The Gospel Begins With Compassion

It is always intriguing to read verses that give us a glimpse into the heart of Jesus. Matthew 9:36 is one of those verses which says, “When (Jesus) saw the crowds, he had compassion for them, because they were harassed and helpless, like sheep without a shepherd.”

The word compassion is not a casual word. It is a word that expresses deep care and concern for someone else. It is a word that means you come into somebody else’s suffering and take on their hurt and their pain so that they do not have to carry it alone.

It is a word that requires us to be selfless and sacrificial. Two things that are not easy to do especially if we are dealing with our own struggles.

It is the compassionate of Jesus that compelled him to preach the Kingdom of God. It is the compassion of Jesus that compelled him to heal the sick. It is the compassion of Jesus that compelled him to lay down his life on a cross. Compassion requires sacrifice but compassion is what compels us to sacrifice.

In Philippians 2, we are given the example of the humility of Christ. And the example begins with these words: “Do nothing from selfish ambition or conceit, but in humility count others more significant than yourselves. Let each of you look not only to his own interests, but also to the interests of others.”

Compassion looks to the interest of others. Compassion is an outward attitude that places my heart and mind on the needs of others. And the greatest need that others have is to be in a relationship with Jesus.

But the challenge of compassion is that it is not easy to sacrificially consider the interests of others. Compassion comes easier when it is directed towards those we know and love. It is easier to have compassion for our kids than the kids down the street. It is easier to have compassion for our friends, than the stranger beside the road. And I think the reason is we are invested in the ones we love. When we invest in them we are investing in ourselves.

If I invest in the stranger, what benefit is that to me?

And yet when Jesus saw the “crowds” he had compassion on them. These were people who were not family members of close friends. From a human perspective, they were strangers. But from God’s perspective, these were very personal relationships. Each one of these individuals (men, women, children) were unique and special people whom God knitted together in their mothers wombs and who were created in the image of God.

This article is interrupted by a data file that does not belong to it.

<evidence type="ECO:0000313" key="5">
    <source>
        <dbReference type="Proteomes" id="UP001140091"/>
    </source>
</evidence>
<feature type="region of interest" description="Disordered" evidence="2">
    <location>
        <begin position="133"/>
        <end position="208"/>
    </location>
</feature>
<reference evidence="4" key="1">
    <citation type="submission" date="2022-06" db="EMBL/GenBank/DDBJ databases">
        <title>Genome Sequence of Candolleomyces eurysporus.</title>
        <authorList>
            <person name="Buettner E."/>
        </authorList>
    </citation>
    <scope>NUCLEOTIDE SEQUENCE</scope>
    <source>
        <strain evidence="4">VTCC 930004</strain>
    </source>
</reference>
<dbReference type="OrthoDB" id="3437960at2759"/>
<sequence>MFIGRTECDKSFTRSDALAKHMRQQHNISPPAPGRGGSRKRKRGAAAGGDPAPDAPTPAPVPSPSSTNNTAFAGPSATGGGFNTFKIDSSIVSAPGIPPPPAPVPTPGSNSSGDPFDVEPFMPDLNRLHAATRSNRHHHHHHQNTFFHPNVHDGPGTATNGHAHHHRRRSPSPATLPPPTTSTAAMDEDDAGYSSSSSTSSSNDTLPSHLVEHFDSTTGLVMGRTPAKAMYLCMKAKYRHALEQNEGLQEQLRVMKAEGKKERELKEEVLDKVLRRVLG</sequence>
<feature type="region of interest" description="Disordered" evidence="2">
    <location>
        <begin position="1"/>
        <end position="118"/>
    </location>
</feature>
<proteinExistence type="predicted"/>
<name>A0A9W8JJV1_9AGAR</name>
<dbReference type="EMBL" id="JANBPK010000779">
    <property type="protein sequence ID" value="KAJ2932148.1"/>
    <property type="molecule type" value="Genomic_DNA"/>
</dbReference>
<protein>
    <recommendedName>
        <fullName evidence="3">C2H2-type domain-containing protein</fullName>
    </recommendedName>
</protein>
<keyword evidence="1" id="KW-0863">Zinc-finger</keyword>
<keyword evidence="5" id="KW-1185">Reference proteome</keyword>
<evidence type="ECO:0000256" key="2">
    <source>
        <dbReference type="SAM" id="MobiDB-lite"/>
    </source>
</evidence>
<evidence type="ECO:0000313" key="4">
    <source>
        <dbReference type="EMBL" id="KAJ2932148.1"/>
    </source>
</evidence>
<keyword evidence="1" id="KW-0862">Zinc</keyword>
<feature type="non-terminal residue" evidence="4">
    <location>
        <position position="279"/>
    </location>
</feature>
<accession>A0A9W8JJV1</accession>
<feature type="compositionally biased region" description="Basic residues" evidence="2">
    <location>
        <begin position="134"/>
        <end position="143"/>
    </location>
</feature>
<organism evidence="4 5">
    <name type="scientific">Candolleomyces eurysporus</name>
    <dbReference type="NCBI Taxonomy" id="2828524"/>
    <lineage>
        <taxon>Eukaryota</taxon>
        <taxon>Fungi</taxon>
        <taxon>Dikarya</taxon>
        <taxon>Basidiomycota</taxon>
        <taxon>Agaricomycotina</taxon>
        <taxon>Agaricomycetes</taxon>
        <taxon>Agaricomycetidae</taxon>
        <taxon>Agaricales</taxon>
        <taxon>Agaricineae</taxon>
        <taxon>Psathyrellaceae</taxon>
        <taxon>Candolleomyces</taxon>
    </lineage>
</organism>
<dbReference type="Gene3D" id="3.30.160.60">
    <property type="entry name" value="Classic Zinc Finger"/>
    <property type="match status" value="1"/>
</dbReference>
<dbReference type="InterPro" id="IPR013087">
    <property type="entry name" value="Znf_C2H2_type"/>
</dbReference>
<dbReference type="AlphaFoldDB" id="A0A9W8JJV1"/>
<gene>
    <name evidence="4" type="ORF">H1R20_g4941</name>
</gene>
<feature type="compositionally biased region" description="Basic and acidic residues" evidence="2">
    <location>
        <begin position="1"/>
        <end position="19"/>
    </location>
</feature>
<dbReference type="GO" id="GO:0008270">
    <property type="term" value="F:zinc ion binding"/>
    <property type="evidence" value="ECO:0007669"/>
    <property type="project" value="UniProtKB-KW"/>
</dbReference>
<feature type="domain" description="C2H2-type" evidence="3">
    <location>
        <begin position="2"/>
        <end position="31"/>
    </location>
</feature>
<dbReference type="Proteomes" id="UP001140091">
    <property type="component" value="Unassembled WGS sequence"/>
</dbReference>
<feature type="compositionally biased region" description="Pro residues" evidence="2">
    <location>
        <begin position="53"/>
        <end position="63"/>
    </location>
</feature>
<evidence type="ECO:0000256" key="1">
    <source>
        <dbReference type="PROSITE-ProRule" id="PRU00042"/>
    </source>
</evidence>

These were the very ones that God so loved that sent his one and one son into this world.

And like a parent urgently looking for a lost child, Jesus came into this world to seek and to save those that were lost. And so when Jesus saw the crowd, he saw people he created, people he loved who were lost. He saw his own creation not living out the purpose for which they were created–to know and find their delight and satisfaction in the One who created them.

But when Jesus saw the crowds he did not see men and women and children whose souls were satisified in God but helpless people looking and searching for someone or something to give them satisfaction and fulfillment. And what made the situation even worse is that the very leaders of Israel who were supposed to be shepherding them to know life in God were actually moving them away from God. The religious leaders were placing on them the burden of having to try and earn their salvation instead of the joy of walking by faith in the Lord their God.

Jesus saw their pain and burdens and he entered into their pain to heal them of their pain. And he didn’t even wait for them to recognize that they needed help or rescue. In fact, many of the crowd resisted the help of Jesus. They didn’t want to be rescued from the pain. They delighted in their sin and disobedience.

And yet the compassion of Jesus compelled Him to into their suffering for their sake.

Many parents know the pain of reaching out to a wayward child who is in deep despair and the child does not want to be rescued. Nothing brings more hurt to the heart of a parent than seeing their own child not only resist help but actually develop resentment even hatred toward the parent for trying to help.

Romans 5:8 tells us, “God demonstrates his own love for us in this: While we were still sinners, Christ died for us.”

What is significant about that verse is that when we were in rebellion toward God, while we were resisting God, hateful toward God, He had compassion on us. But he didn’t just have compassion hoping we would recognize our need for God. His compassion led him to act. That compassion compelled God to send Jesus into this world and that compassion led Jesus to lay down his life for the very ones who wanted to kill him and get rid of him.

That is what compassion does.

And so in verse 36, we get a glimpse into the very heart of God. God has compassion toward humanity. God loves this world. He loves his creation. He intimately knows us and wants us to be in a right relationship with Him through His son Jesus Christ. And that loved compelled Him to not even hold back his own Son but to give Him up for us.

That is what compassion does.

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